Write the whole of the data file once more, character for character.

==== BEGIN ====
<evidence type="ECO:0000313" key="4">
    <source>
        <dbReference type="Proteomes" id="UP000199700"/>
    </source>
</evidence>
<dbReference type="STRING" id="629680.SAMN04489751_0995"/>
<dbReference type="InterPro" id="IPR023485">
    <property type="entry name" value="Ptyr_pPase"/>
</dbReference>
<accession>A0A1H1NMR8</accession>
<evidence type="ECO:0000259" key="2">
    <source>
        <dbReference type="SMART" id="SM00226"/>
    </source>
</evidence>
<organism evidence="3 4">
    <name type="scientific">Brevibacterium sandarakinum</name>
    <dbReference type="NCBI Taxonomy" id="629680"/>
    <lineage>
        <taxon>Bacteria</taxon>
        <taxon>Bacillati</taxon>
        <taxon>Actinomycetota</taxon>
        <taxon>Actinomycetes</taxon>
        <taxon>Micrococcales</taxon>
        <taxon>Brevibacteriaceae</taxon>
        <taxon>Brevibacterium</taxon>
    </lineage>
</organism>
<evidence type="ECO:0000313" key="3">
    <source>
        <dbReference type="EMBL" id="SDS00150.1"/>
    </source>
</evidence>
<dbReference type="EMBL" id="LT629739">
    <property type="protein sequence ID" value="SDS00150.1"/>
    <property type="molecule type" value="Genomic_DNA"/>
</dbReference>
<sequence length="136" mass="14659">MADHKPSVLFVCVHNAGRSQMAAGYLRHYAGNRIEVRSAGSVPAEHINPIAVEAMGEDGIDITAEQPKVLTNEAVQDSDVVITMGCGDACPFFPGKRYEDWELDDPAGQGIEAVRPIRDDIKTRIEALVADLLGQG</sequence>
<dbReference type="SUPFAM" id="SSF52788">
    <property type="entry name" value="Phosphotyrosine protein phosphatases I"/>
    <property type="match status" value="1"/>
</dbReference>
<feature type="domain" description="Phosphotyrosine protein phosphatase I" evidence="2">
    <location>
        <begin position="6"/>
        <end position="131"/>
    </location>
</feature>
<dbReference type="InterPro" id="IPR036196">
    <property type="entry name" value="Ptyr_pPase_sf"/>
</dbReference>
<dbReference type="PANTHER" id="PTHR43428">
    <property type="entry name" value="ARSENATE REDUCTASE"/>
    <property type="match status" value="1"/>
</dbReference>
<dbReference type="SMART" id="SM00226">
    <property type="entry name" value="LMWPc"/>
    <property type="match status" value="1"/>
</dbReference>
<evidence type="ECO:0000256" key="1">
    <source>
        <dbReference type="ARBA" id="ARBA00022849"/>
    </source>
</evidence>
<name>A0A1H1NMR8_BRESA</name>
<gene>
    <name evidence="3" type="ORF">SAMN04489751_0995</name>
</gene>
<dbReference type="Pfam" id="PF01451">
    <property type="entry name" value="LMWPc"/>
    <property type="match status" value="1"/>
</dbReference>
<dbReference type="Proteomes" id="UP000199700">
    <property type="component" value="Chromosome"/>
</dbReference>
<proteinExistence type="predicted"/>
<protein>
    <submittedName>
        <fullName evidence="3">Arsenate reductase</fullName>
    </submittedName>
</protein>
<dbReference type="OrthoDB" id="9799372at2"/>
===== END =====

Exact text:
<evidence type="ECO:0000313" key="4">
    <source>
        <dbReference type="Proteomes" id="UP000199700"/>
    </source>
</evidence>
<dbReference type="STRING" id="629680.SAMN04489751_0995"/>
<dbReference type="InterPro" id="IPR023485">
    <property type="entry name" value="Ptyr_pPase"/>
</dbReference>
<accession>A0A1H1NMR8</accession>
<evidence type="ECO:0000259" key="2">
    <source>
        <dbReference type="SMART" id="SM00226"/>
    </source>
</evidence>
<organism evidence="3 4">
    <name type="scientific">Brevibacterium sandarakinum</name>
    <dbReference type="NCBI Taxonomy" id="629680"/>
    <lineage>
        <taxon>Bacteria</taxon>
        <taxon>Bacillati</taxon>
        <taxon>Actinomycetota</taxon>
        <taxon>Actinomycetes</taxon>
        <taxon>Micrococcales</taxon>
        <taxon>Brevibacteriaceae</taxon>
        <taxon>Brevibacterium</taxon>
    </lineage>
</organism>
<evidence type="ECO:0000313" key="3">
    <source>
        <dbReference type="EMBL" id="SDS00150.1"/>
    </source>
</evidence>
<dbReference type="EMBL" id="LT629739">
    <property type="protein sequence ID" value="SDS00150.1"/>
    <property type="molecule type" value="Genomic_DNA"/>
</dbReference>
<sequence length="136" mass="14659">MADHKPSVLFVCVHNAGRSQMAAGYLRHYAGNRIEVRSAGSVPAEHINPIAVEAMGEDGIDITAEQPKVLTNEAVQDSDVVITMGCGDACPFFPGKRYEDWELDDPAGQGIEAVRPIRDDIKTRIEALVADLLGQG</sequence>
<dbReference type="SUPFAM" id="SSF52788">
    <property type="entry name" value="Phosphotyrosine protein phosphatases I"/>
    <property type="match status" value="1"/>
</dbReference>
<feature type="domain" description="Phosphotyrosine protein phosphatase I" evidence="2">
    <location>
        <begin position="6"/>
        <end position="131"/>
    </location>
</feature>
<dbReference type="InterPro" id="IPR036196">
    <property type="entry name" value="Ptyr_pPase_sf"/>
</dbReference>
<dbReference type="PANTHER" id="PTHR43428">
    <property type="entry name" value="ARSENATE REDUCTASE"/>
    <property type="match status" value="1"/>
</dbReference>
<dbReference type="SMART" id="SM00226">
    <property type="entry name" value="LMWPc"/>
    <property type="match status" value="1"/>
</dbReference>
<evidence type="ECO:0000256" key="1">
    <source>
        <dbReference type="ARBA" id="ARBA00022849"/>
    </source>
</evidence>
<name>A0A1H1NMR8_BRESA</name>
<gene>
    <name evidence="3" type="ORF">SAMN04489751_0995</name>
</gene>
<dbReference type="Pfam" id="PF01451">
    <property type="entry name" value="LMWPc"/>
    <property type="match status" value="1"/>
</dbReference>
<dbReference type="Proteomes" id="UP000199700">
    <property type="component" value="Chromosome"/>
</dbReference>
<proteinExistence type="predicted"/>
<protein>
    <submittedName>
        <fullName evidence="3">Arsenate reductase</fullName>
    </submittedName>
</protein>
<dbReference type="OrthoDB" id="9799372at2"/>